Treasury economics chief eyes better knowledge-sharing across government

Civil service network seeks to build pan-Whitehall expertise in areas such as payment-by results and agent-based modelling


By Jim Dunton

09 Sep 2016

The Government Economic Service has set out plans to improve the way it shares knowledge with the rest of the civil service.

The GES is the professional body for economists in the UK public sector and has a federal structure. Service members are employed by individual departments or devolved nations, but central functions are carried out by the Government Economic and Social Research Team, based in HM Treasury. 

Its just-published 2020 Strategy says recent experience with analytical forums such as the Public Sector Efficiency Group suggest there are further benefits to be derived through better collaboration on shared interests. 

The strategy says that the learning can be applied to other areas to help spread specialist knowledge.


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“We will encourage the growth of ‘GES Networks’ based around an area of cross-cutting economic analysis,” it says. “Examples could include agent-based modelling, labour economics, or design of payment-by-results policies. 

“They will facilitate peer-to-peer learning, deepen expertise, and contribute to important cross-government projects. 

“They will also provide a critical mass for economists to help each other develop infrequently needed skills, which are nevertheless essential that the GES maintains and in-house capability.”

Dave Ramsden, chief economic adviser to the Treasury and ​GES head, said the strategy was aimed at strengthening the profession and “continually developing our members to help them become effective economists and civil servants at all levels”.

Ramsden added that he expected the next few years to be “challenging” for economists, as the United Kingdom forged a new relationship with the European Union after June’s referendum result.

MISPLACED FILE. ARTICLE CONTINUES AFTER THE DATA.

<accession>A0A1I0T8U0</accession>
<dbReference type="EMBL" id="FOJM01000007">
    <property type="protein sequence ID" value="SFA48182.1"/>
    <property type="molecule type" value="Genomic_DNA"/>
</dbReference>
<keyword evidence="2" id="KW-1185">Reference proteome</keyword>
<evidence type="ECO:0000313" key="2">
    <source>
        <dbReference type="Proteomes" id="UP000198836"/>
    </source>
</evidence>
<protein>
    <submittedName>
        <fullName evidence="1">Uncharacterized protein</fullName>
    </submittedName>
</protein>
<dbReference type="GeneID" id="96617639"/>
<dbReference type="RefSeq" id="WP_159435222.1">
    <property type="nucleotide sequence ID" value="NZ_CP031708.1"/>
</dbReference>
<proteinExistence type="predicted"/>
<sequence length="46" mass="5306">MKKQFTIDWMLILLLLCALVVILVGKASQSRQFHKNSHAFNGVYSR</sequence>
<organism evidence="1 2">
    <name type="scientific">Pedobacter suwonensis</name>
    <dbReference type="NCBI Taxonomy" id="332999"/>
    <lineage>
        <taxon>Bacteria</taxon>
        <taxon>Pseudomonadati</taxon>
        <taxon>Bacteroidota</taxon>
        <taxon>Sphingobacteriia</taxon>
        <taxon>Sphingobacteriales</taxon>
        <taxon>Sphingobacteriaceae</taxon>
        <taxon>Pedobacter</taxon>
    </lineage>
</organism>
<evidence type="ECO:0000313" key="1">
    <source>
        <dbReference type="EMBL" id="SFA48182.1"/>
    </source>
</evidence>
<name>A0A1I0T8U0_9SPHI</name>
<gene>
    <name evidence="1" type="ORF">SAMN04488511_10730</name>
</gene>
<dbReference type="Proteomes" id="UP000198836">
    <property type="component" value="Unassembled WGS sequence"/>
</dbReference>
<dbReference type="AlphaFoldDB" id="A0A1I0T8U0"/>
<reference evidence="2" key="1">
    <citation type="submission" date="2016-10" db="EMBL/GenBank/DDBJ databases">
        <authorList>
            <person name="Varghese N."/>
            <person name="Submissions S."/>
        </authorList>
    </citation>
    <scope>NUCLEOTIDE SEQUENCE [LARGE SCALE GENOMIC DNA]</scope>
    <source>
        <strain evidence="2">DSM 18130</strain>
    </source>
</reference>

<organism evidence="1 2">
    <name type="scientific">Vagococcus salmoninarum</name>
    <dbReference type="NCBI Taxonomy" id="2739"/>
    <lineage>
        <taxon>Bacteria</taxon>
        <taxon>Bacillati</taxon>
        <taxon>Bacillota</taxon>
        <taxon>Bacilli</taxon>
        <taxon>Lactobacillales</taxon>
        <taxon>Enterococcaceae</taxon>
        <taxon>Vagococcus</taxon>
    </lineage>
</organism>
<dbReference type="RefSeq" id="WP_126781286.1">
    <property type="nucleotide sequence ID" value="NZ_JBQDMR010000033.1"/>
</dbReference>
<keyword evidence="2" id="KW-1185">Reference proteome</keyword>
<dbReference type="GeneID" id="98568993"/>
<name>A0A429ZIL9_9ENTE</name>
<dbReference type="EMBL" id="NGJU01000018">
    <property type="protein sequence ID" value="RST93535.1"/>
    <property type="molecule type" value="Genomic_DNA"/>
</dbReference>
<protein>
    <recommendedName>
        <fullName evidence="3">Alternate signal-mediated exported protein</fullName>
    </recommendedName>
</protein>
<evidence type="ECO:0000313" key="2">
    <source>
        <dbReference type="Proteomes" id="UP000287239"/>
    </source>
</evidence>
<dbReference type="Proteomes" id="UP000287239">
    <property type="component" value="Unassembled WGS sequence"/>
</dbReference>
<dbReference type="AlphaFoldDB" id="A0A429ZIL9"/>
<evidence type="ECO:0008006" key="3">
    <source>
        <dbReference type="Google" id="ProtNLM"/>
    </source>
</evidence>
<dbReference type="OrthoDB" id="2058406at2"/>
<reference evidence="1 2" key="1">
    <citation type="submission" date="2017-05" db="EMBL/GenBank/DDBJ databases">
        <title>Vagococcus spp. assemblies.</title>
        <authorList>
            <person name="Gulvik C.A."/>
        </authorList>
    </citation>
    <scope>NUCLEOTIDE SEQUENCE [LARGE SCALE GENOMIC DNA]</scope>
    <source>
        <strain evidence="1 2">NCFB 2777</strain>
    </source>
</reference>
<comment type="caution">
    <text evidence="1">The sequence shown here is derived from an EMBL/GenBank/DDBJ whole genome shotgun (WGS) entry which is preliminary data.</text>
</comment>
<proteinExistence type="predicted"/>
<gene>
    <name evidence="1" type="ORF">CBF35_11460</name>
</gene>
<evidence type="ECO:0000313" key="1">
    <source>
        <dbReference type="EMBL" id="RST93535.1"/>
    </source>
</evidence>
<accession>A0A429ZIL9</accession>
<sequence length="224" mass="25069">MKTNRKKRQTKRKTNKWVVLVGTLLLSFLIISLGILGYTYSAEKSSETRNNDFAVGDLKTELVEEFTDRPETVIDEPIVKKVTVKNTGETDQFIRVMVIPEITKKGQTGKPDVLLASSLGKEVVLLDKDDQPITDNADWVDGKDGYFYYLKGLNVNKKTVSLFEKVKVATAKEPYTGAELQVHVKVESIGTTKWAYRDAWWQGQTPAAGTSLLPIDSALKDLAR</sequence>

“These challenges will require us to work flexibly across organisational boundaries and quickly develop expertise in new areas, such as international trade, regulation, environmental, and agricultural economics.”

The strategy did not go into detail about how it expected the civil service to strengthen its capabilities.

“Much of this will be led within departments, but the GES will be proactive in working with them and ensuring that we are able to quickly develop expertise and knowledge is able to be shared across government,” it said.

The 2020 Strategy also stresses the need for the GES to ensure public-sector have  a “clear and comprehensive offer” in terms of their career path.

It said 2015'​s Civil Service People Survey showed solid evidence of a drop in engagement scores among Grade 6 and 7 economists across “almost all departments”. The strategy said the finding was in contrast to the levels of engagement of both more junior assistant economists and higher-level Senior Civil Service Colleagues.

“An underlying theme seems to be a lack of direction, support and advice in terms of career progression,” it said.

The GES said it aimed to have established a talent management programme for economic advisers by the start of 2018, and that the programme would provide training and mentoring for those who wanted to develop their careers.

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